It’s a difficult task, but we’ve tried to curate the best beaches in France.
Included below are coves so hidden that many people don’t know they’re there, as well as beaches so vast you can’t see the sea when the tide goes out.
Many shine for their architecture, and have grand promenades where Victorian aristocrats would come for a dose of sea air, or just a sleepy village with brightly-painted fishing cottages.
Some are so remote that you have to go on a quest through wilderness to get to them , while others are Blue Flag destinations with everything under the sun for a fun-packed or relaxing afternoon with the family.
1. Plage de Saleccia, Corse-du-Nord
There’s no easy way of getting to Saleccia, a piece of paradise on the north coast of Corsica.
It’s probably easiest if you have your own yacht, but the rest of us have to either catch an overpriced ferry from the harbour at Saint-Florent or a 4×4 transfer from the village of Casta almost an hour to the south.
Everyone who makes the trip agrees that it was worth it: There’s a gentle arc of pure white sand, with juniper-covered dunes and the dark outline of the mountains of Cap Corse in the distance.
The sea is perfect; it’s shallow, crystal clear and a shade of blue that you can only seem to find of find on Corsica.
2. Porquerolles, Var
This island, three kilometres by six, is a quick crossing on the ferry from Hyères on the Côte d’Azur.
“Unspoiled” might be an overused word, but it definitely applies to Porqerolles, as the French government intervened in the early 70s to prevent development on the island.
The old settlement is a dinky village around the island’s harbour from the 1800s.
So you’ll ramble through undergrowth with wild herbs, juniper bushes and pines to find yourself at rocky inlets with transparent seas, or Notre-Dame a horseshoe bay gilded with a narrow beach in the shade of pine and eucalyptus trees.
3. Plage de Trouville, Calvados
This sweeping Normandy beach is on the other side of the mouth of La Touques from Deauville, which was made fashionable by Coco Chanel.
Trouville is Deauville’s older sister, with a boardwalk next to regal 19th-century mansions and the resort’s casino, where you can contemplate coastal scenes that were painted by Monet and his mentor Eugène Boudin.
Flaubert and Proust were fond of Trouville, and it was one of the country’s very first seaside resorts.
The beach is one for flying kites with the kids and invigorating walks at low tide when the sea disappears over the horizon.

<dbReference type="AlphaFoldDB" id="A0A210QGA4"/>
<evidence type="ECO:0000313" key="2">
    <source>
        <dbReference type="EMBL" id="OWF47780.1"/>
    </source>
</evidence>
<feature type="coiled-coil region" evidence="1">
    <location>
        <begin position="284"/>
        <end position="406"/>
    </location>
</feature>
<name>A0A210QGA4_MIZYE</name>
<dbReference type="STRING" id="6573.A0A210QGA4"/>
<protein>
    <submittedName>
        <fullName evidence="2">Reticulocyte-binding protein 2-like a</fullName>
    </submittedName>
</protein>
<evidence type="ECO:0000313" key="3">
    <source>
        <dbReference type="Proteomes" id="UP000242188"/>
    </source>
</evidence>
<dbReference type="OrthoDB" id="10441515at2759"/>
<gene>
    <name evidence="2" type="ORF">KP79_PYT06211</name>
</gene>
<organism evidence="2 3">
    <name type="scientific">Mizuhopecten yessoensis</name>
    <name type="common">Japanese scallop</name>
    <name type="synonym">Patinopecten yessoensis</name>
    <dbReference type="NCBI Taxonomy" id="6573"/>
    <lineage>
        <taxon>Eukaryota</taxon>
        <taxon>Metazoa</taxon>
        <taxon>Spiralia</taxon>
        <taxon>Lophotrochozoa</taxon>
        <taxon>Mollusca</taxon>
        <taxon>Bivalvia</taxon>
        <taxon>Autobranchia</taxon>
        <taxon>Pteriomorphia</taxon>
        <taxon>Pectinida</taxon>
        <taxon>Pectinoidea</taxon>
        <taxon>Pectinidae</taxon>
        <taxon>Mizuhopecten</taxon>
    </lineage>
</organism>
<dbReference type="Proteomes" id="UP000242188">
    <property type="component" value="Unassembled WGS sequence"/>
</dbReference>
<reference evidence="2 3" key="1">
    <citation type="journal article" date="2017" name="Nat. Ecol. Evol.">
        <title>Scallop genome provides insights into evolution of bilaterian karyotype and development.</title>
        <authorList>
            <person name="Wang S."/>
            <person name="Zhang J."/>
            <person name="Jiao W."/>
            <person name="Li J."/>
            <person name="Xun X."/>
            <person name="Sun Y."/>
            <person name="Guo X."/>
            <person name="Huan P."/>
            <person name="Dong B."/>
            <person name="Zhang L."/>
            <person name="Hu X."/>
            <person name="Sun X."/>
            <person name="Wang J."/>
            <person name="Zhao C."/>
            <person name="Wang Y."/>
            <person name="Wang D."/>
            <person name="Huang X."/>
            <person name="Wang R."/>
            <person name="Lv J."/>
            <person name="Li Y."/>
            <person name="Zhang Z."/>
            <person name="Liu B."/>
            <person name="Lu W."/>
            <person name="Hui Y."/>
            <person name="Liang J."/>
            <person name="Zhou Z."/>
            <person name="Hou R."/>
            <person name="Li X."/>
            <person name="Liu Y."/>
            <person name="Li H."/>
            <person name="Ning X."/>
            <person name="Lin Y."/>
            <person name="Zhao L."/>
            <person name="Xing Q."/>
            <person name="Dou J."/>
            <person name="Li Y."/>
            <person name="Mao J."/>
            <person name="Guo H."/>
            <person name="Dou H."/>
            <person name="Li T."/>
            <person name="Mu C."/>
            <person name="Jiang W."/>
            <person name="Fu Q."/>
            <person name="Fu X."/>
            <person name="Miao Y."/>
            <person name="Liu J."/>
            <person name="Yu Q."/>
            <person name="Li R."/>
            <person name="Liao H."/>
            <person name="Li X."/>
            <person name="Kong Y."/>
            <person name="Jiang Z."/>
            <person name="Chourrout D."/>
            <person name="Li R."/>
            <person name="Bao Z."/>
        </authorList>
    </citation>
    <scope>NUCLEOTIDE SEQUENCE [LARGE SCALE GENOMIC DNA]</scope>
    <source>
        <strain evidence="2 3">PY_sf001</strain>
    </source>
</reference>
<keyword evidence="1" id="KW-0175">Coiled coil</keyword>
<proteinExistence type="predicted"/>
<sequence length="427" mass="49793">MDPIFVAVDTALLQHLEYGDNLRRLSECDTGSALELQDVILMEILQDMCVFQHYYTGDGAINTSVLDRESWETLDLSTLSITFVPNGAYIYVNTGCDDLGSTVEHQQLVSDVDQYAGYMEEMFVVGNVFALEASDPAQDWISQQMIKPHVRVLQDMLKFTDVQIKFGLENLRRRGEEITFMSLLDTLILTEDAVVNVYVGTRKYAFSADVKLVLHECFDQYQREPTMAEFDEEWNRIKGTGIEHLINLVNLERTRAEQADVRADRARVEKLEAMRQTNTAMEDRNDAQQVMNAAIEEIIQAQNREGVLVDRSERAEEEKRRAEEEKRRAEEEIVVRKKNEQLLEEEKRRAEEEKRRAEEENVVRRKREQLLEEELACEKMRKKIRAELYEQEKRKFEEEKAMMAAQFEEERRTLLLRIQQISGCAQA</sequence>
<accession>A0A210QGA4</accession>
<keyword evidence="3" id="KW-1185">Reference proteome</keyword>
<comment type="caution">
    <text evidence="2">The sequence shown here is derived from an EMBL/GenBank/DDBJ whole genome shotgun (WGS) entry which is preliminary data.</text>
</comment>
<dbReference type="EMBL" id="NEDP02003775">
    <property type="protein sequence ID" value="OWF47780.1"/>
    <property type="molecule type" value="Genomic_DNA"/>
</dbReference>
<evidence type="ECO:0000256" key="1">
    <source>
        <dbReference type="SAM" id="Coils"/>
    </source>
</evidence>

4. Plage de l’Espiguette, Gard
Where the Carmargue Regional Park finally succumbs to the Mediterranean, Plage de l’Espiguette isn’t so much a beach as a mammoth sandbank on the edge of a landscape of lagoons, dunes and marshes.
The shore goes on forever – chances are you’ll tire before you reach the eastern limit – and apart from the lighthouse and resort area, signs of civilisation are few and far between.
It’s not hard to see why Ernest Hemingway was so keen on this piece of wilderness.
5. Plage de l’Almanarre, Var
Sharing the Giens Peninsula’s isthmus with expansive salt flats, this sublime white sandy beach curls out for more than five kilometres.
What’s rare for the French Riviera is that there’s space for everyone to find some tranquillity as the beach is so long and remote.
Depending on the way the wind is blowing the waters can either be crystalline or rather choppy: When the Mistral’s in full force the sails of windsurfers speckle the horizon . The scenery is always captivating: To the south are the rocks of the Pointe d’Ermitage and straight across the bay are the rugged peaks of the Cap-Sicié Massif, over which the sun sets in the evenings.
6. Palombaggia, Corse-du-Sud
This one is often listed in Top Tens of the best beaches in Europe.
One of the reasons is that, like Saleccia, Palombaggia just isn’t the kind of setting that you associate with the Mediterranean.
The sand is sugar-white, and for two kilometres it’s lapped by blue waters so clear that you can make out every detail of the seabed.
A slice of perfection like this shouldn’t be easy to get to, but it’s much more convenient than Saleccia; you can take a dirt track that branches off from the circuitous coastal road and trails for a few hundred metres through pine forest down to the bay.
7. La Paloma, Alpes-Maritimes
You might only stumble upon this secluded stony cove while walking the footpath around the posh Saint-Jean-Cap-Ferrat, home to the legendary Villa Ephrussi.
Just in from Pointe de Sainte-Hospice, out of the wind and where the sea gets smoother, is this little nook with rows of sun loungers and a waterfront restaurant.
Yachts drop anchor in the sheltered bay, and there’s a launch shuttling drinks and food from the beach out to the lucky souls on board.
This is a busy spot, so if you want to get a good table it’s worth booking a day ahead.